Favorite Holster Positions
Dr. John Woods 09.29.16
A lot of discussion is devoted in the self-defense arena about concealed carry and what gun or holster to use, but little to nothing about where to position that weapon. Are there best carry positions to use? Are some modes more accessible than others? Is there a more comfortable way to carry a handgun concealed or otherwise? Good questions.
If we limit this for now to concealed carry, then we are talking about carrying the weapon inside the waist band or outside of it. This is something the carrier has to decide as a matter of personal preference. Inside the waist band means, of course, inside your pants with the belt lapping over the outside of the holster. I do not like this mode simply because it is not comfortable for my body style, which is no style at all. Try IWB to see if it works for you.
Outside the waist means on a belt either with the belt fed through the holster loop or a clip on style that secures over the pants belt. Then a shirt and/or jacket worn outside the pants covers the weapon and provides the concealment. With either approach, the covering garment has to be swept aside to make the weapon withdrawal. This takes practice for efficiency to get the weapon drawn and aimed in a timely manner when reacting to a quick response.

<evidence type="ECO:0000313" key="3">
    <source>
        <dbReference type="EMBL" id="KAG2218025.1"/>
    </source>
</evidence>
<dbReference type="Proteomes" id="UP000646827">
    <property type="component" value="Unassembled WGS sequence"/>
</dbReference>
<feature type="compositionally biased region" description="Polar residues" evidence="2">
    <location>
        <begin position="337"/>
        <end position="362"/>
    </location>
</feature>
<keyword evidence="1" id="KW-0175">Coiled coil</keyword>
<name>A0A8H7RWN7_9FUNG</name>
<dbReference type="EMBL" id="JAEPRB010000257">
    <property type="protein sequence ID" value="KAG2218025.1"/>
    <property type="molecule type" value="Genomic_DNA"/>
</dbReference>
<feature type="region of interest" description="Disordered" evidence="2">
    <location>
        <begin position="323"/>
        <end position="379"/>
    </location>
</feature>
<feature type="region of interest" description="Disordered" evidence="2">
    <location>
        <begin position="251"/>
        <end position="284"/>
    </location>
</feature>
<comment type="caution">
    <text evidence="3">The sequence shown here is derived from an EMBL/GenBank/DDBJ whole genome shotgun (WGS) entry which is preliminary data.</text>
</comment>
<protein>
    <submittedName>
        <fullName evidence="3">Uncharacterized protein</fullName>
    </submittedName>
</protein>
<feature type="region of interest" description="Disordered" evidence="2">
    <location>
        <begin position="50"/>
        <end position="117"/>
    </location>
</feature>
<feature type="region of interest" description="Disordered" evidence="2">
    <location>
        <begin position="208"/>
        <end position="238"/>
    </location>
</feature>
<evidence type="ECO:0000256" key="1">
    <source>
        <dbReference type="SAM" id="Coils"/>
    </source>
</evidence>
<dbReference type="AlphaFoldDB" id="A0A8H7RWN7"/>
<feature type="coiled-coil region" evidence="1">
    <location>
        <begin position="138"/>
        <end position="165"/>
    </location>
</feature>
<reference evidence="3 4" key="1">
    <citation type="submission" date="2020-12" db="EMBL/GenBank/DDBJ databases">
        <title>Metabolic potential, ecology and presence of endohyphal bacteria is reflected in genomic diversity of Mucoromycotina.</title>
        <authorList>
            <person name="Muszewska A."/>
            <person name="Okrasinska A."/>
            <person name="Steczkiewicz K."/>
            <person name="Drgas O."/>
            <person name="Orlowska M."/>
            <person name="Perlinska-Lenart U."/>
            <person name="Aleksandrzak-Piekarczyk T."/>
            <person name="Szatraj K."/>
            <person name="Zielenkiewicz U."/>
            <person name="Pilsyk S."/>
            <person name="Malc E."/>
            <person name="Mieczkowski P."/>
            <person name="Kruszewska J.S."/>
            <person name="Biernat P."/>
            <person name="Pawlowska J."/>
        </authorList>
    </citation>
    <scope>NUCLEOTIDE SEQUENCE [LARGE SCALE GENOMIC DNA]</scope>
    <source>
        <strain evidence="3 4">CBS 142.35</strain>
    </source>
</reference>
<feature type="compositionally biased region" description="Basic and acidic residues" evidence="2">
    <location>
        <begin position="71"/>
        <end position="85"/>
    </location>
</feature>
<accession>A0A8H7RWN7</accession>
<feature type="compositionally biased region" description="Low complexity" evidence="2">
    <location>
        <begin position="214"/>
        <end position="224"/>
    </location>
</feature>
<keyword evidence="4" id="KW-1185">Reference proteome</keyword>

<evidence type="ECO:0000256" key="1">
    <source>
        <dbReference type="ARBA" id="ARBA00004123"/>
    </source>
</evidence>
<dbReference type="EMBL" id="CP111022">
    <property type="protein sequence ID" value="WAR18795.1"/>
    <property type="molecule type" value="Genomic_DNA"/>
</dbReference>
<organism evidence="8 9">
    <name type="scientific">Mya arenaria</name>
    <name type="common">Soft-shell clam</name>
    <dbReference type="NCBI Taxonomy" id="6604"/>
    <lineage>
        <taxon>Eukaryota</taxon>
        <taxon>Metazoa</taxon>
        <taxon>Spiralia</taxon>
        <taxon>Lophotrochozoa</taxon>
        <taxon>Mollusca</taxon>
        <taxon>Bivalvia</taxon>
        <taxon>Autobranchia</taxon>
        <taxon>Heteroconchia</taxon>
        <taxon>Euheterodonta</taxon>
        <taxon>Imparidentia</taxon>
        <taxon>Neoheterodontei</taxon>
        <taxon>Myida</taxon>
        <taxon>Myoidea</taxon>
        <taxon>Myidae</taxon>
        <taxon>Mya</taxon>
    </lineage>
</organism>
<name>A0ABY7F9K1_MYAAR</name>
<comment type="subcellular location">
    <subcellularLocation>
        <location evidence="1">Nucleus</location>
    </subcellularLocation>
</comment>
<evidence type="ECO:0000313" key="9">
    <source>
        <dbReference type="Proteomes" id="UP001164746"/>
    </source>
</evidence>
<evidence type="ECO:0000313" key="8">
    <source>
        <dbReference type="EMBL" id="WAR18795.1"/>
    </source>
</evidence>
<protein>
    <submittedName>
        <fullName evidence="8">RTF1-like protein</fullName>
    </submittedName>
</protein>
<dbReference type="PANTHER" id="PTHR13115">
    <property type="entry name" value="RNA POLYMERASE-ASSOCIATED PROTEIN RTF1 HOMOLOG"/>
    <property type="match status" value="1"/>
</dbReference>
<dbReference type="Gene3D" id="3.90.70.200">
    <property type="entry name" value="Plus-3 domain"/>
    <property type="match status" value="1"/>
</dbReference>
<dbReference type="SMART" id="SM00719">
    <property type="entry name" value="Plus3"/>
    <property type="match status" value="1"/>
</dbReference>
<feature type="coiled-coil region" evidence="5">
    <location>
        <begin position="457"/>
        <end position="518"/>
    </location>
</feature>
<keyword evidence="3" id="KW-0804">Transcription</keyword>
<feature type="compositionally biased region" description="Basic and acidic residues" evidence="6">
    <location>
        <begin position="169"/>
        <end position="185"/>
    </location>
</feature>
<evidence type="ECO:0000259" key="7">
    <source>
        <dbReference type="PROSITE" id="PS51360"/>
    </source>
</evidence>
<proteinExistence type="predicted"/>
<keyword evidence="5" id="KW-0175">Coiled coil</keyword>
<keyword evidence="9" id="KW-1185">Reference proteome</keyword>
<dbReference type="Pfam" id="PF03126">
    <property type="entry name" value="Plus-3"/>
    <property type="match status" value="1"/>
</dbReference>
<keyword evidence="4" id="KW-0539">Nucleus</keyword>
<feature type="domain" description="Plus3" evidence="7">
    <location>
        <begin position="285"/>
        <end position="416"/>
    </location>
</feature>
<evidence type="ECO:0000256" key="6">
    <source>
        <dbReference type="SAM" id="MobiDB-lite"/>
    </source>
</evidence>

The next consideration is where exactly on your waist to place the holstered weapon. The majority of concealed carry modes generally just position the holster directly at the side of the waist just under your drawing hand either right or left side. Others move the holster somewhat further back just behind the hip bone so it is somewhat obscured by the hip.
Another choice is to position the holster in the small of the back, which tends to be just either side of the spinal cord and not directly over it. This can provide an extra measure of concealment, but it is not particularly comfortable for sitting at a desk or driving a vehicle. It can also be dangerous if the weapon is positioned directly over your spinal cord and you fall on it. You’re looking at a potentially serious injury.
Another option is crossdraw, which is really good for sitting but requires a further reach. Shoulder holster carry is an alternative if you regularly wear a suit coat or jacket. So, try out various modes to see what works best for you, then practice drawing the weapon.